It can include many different elements, but some common steps we take include things like:

  • Persona Building (we study your targets, and create personas to help you identify with them and their goals)
  • Target Journey Mapping (we help you figure out the most natural way for your targets to get from an impression to a transaction in the mediums you use)
  • Experience Testing (we test your messaging, your mobile features, and your brand with your targets to identify obstacles and gaps)
  • Target Experience Roadmap (we help you design the overall mobile experience based on what your users or customers have taught us)
The end result is an informed plan for approaching and enabling your users on their mobile devices with the features that they expect and require (rather than simply the ones you think they need).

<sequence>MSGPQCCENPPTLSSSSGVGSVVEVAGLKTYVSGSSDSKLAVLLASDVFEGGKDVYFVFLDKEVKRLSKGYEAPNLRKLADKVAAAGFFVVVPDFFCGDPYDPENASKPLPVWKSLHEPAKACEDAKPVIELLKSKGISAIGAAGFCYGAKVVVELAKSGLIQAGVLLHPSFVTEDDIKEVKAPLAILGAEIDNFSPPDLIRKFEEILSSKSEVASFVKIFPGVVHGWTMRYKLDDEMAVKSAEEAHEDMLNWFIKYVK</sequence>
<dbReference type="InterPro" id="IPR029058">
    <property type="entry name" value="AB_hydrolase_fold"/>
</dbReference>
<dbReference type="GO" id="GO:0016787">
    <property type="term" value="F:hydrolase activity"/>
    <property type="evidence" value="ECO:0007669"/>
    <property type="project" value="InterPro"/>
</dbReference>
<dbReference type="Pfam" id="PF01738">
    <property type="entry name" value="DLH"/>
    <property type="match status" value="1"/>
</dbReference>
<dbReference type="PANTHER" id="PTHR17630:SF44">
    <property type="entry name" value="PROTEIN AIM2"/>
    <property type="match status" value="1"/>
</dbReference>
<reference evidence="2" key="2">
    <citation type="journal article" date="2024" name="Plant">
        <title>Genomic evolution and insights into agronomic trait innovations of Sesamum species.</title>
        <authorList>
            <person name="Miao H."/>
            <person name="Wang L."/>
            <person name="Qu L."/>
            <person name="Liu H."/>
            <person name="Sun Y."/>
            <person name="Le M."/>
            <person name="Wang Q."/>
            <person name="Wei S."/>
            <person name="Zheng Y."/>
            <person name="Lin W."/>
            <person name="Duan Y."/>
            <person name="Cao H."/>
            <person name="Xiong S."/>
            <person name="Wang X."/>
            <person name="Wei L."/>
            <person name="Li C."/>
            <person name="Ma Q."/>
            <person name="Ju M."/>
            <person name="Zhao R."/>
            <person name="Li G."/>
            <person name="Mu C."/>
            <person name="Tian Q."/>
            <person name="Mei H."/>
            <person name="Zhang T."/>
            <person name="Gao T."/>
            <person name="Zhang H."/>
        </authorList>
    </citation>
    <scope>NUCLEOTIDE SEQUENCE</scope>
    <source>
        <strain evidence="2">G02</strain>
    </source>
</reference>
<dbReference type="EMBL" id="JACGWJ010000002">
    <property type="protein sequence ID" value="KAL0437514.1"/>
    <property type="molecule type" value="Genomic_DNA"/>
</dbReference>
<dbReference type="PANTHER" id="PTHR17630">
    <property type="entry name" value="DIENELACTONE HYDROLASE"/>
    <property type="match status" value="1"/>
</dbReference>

An App is Not a Strategy

You should be aware, from our previous posts about mobile web and native application development, that mobile applications are not right for every brand, and may not be right for yours.  It’s important to understand that, especially in light of recent research that shows us that mobile apps – at least for commerce – don’t always gain the adoption that a mobile Web site can.
Only understanding how your customers and users consume your marketing (mobile or not, time of day, during what other activities) will give you the confidence that your messaging is getting through [See Get Your Customer Experience Right for the Medium].

Tablet-Browsing is Stuck in the Middle

What is bound to confound (see what I did there? Ha), however, is the rapid spread of tablet devices.  What you can see from the eMarketer research is that tablet consumption is far below desktop consumption, but not that far behind mobile phones (considering their time in market, it’s pretty impressive).  However, most mobile sites are designed for a mobile-viewing or desktop-viewing experience – which can frustrate your users.  Mobile Consumption Comparison